Screenshot from the Angkas Facebook Page
Does their “new” logo look familiar? Not only does the brand carry a badge of noteworthy reliability for commuters stuck in Manila’s horrendous traffic, Angkas is popular as an option to Grab, a competing ride-hailing service provider in the country. This simple April Fools’ Day joke works because of their target audience, who are more than likely to be familiar with Grab.
3. Burger King’s Affection for April Fools’ Pranks
Burger King, a fast-food chain that has always had a youngish voice online, remains consistent with their branding as they continue to serve up April Fools’ pranks every so often. From 2016’s Single Fries to 2017’s Whopper Toothpaste, 2018’s Chocolate Whopper, and 2019’s the Whopper Blunt, the ridiculousness cannot be overstated.
Screenshot from Burger King France’s Youtube video
Screenshot from Burger King’s Twitter account
Screenshot from Burger King UK’s Youtube video
Screenshot from adsoftheworld.com
Not to be outdone by other fast-food chains around the world, Marketingdive.com writes about how the burger joint had taken steps to keep their April Fools’ pranks “in” with the kids by crowdsourcing prank ideas from students.
With a single French fry, a toothpaste that supposedly tastes like their signature Whopper and gives you burger breath, a burger drenched in chocolate syrup, and an off-the-menu seaweed Whopper for stoners, BK deserves to be the King of Fast-food Pranksters.
4. McDonald’s McPickle Burger
Another world-famous fast-food chain, McDonald’s has also taken chances with April Fools’ Day by releasing “new” food items on their menu that are often obviously a prank. From 2018’s #MyBigMac, which allows a customer to add a sesame seed selfie on top of their Big Mac bun, to 2022’s Sweet ‘N Sour Sundae, there is no shortage of ridiculousness in these April Fools’ pranks.
Screenshot from the McDonald’s Facebook video
Screenshot from the McDonald’s Australia Instagram page
However, while these April Fools’ pranks were meant to make a fool out of unwitting customers and fans of the brand, these fake kitchen creations don’t always work out as intended. The yellow arches’ McPickle Burger – a two-layer burger sandwiched between three toasted sesame seed buns, melted cheese, ketchup sauce, and spilling with sliced pickles – earned mixed feedback from people online.
Screenshot from the McDonald’s Australia Instagram page
Instead of having customers wince at the thought of a burger-less burger, the 2019 April Fools’ buffoonery was actually a hit with Australians. The New York Post writes about how the McPickle prank sort of backfired on the brand; with pickle lovers all over the world wishing that the McPickle wasn’t just a joke.
That being said, making a McPickle is not impossible. In 2019, shortly after the release of the McPickle ad, a Tasmanian dad made a business decision to go and order the McPickle from their local Maccas (that’s Aussie speak for McDonald’s, by the way) as a dad joke, and even if it wasn’t an official part of their menu, the kitchen staff served up a real-life McPickle to the triumphant disgust of the customer’s family. April fools, ladies and gentlemen.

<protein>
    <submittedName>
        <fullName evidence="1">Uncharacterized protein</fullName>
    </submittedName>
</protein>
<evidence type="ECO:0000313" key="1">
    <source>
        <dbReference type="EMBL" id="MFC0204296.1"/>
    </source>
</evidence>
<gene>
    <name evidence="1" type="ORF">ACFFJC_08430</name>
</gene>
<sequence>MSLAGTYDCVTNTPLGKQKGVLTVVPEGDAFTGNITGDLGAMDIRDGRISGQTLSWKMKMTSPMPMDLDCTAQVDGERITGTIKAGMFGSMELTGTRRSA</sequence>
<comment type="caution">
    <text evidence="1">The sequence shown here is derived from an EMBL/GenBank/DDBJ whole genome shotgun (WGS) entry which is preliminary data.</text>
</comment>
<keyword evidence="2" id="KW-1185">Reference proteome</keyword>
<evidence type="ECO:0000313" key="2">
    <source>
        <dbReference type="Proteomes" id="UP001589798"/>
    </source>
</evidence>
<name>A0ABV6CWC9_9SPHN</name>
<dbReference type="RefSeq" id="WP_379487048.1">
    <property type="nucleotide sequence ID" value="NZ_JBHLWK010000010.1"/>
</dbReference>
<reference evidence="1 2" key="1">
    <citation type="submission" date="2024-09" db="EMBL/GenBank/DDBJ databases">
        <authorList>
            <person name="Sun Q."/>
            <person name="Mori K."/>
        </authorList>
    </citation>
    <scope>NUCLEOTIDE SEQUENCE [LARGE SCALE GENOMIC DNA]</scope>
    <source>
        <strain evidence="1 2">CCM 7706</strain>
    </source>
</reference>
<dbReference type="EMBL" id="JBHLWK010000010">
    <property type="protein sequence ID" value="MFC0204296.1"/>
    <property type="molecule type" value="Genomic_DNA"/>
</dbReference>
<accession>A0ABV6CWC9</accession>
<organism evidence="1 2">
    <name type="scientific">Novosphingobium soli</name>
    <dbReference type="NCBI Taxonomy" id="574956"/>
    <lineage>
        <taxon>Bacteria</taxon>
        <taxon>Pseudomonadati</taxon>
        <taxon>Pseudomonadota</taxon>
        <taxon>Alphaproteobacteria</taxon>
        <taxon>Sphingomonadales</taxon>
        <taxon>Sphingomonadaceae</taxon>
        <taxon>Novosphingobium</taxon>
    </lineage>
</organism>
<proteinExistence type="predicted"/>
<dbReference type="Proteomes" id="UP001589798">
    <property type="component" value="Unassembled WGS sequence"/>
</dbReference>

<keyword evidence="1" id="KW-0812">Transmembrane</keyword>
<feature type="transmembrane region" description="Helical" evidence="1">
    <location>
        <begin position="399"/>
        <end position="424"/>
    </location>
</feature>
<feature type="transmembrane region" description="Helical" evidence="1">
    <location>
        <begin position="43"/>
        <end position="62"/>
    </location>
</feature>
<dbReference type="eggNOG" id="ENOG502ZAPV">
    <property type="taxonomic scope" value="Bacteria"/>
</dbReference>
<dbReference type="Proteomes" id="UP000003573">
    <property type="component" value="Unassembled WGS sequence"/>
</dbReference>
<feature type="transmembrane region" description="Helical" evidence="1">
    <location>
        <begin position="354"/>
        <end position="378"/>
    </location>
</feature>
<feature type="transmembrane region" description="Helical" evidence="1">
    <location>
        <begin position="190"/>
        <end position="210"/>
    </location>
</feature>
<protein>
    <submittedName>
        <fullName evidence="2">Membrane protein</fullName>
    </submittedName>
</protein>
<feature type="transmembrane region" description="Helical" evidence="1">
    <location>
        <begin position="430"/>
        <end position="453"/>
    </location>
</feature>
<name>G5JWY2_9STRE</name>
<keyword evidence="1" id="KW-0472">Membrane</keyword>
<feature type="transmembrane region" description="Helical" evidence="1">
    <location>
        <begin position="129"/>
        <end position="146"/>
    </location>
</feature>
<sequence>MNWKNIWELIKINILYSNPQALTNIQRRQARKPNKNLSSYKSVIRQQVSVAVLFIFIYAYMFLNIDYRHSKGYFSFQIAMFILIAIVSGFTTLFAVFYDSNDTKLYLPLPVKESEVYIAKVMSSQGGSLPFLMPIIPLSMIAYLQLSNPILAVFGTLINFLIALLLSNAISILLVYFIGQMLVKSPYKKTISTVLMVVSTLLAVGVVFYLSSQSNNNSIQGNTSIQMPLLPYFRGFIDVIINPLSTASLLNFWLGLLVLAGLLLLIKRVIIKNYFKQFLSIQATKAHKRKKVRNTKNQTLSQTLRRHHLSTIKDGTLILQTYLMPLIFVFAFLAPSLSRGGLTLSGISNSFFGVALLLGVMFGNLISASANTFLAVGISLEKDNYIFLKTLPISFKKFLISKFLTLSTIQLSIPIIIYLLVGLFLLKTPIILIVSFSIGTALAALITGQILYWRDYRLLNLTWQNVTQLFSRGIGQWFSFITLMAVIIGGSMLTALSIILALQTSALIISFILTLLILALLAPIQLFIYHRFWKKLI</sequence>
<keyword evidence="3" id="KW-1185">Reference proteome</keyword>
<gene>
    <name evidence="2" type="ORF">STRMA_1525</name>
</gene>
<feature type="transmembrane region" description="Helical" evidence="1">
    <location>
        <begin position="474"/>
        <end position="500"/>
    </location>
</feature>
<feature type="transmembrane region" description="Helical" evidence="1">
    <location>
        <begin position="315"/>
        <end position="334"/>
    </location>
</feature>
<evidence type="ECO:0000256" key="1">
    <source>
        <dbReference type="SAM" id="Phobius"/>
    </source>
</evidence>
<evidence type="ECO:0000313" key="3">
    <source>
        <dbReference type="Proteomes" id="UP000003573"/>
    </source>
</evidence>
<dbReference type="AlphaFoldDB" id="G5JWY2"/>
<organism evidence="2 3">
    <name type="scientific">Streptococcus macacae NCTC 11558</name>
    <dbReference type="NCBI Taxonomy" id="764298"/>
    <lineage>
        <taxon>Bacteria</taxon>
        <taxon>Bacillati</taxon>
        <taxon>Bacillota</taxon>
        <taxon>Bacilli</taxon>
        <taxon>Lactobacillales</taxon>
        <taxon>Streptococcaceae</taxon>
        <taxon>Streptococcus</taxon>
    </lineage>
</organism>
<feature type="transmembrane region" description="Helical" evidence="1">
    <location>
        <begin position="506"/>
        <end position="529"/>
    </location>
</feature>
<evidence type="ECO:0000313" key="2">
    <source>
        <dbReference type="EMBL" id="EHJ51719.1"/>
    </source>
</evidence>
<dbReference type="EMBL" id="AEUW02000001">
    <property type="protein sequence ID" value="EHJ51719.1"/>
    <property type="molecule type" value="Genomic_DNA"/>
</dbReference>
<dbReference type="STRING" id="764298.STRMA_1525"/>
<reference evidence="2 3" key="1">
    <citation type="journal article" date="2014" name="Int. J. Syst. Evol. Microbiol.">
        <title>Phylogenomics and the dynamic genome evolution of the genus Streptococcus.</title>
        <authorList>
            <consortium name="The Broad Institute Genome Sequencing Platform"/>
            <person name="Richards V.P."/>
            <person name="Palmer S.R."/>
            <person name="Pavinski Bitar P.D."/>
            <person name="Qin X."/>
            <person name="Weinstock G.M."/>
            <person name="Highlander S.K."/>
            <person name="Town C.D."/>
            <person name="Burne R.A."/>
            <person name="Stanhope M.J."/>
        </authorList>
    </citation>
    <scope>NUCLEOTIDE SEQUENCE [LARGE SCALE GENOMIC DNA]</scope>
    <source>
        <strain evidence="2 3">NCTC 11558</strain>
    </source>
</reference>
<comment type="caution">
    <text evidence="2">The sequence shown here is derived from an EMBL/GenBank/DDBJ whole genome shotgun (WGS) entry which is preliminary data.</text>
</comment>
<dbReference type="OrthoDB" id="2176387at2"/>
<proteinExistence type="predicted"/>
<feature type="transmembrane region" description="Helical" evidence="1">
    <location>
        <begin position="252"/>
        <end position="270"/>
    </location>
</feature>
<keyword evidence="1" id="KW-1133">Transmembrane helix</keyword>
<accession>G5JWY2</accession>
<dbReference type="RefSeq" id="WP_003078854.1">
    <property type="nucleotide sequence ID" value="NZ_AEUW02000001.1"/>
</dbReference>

5. Google’s History of April Fools’ Day Pranks
Google, which has been pretty cool to deploy various iterations of their home page depending on the holiday or occasion, isn’t one to let April Fools’ Day pass either — except for a worldwide pandemic that had the company cancel its pranks in 2020. Despite not having anything up their sleeves in the last couple of April Fools’, the search engine and tech company has been part of the whole pranking holiday since the 2000s.
Screenshot from Google’s archives
Screenshot from Search Engine Roundtable
From the first prank ever launched on April 1, 2000 known as MentalPlex, which made users stare at a GIF as they conjured their search in their heads, to the variety of features in more recent years like 2018’s “Recrawl Now” function on the Google Search Console, which when clicked, rickrolled the user, there are more than a handful of April Fools’ shenanigans from the world’s most popular search engine. But nothing beats the absurdity of the hoax that is Google Gulp, especially since it was done in 2005, back when the internet wasn’t as ubiquitous as it is today.
Screenshot from Google’s archives
The Google Gulp hoax had been crafted as a beverage that supposedly made you smarter and “less thirsty,” enabling you, as the user, to maximize the search engine at the best of one’s capacity. With four distinct flavors: Glutamate Grape for improving your memory, Sugar-free Radical rich in antioxidants, Beta Carroty to fight cancer, and Sero-Tonic Water to address depression, Google Gulp is said to use a DNA scanner to read one’s genetic data, fine-tune their hormones, and stimulate the brain to make the user more intelligent.
The April Fools’ prank is essentially a handful of web pages dedicated to building the literature surrounding the drink, and with the conversational, blog-like way that the content had been written, it truly is a hoax made for fools.
April Fools’ Day Pranks as a Marketing Strategy
Apart from engaging their audiences and generating a buzz online, jumping on the bandwagon of April Fools’ serves as a way for brands and businesses to build their persona. Burger King, for instance, has always had that reputation of a jokester on the internet, primarily witnessed in their Twitter game. Angkas shares the same branding as well, given their humorous Facebook and Twitter posts.
So, it goes without saying how there should be a conscious effort in considering a content marketing campaign that involves an April Fools’ prank. Ann Gynn of the Content Marketing Institute writes about how risky it can be for brands to integrate humor, such as April Fools’ Day content, in their marketing efforts. In other words, it isn’t for everyone.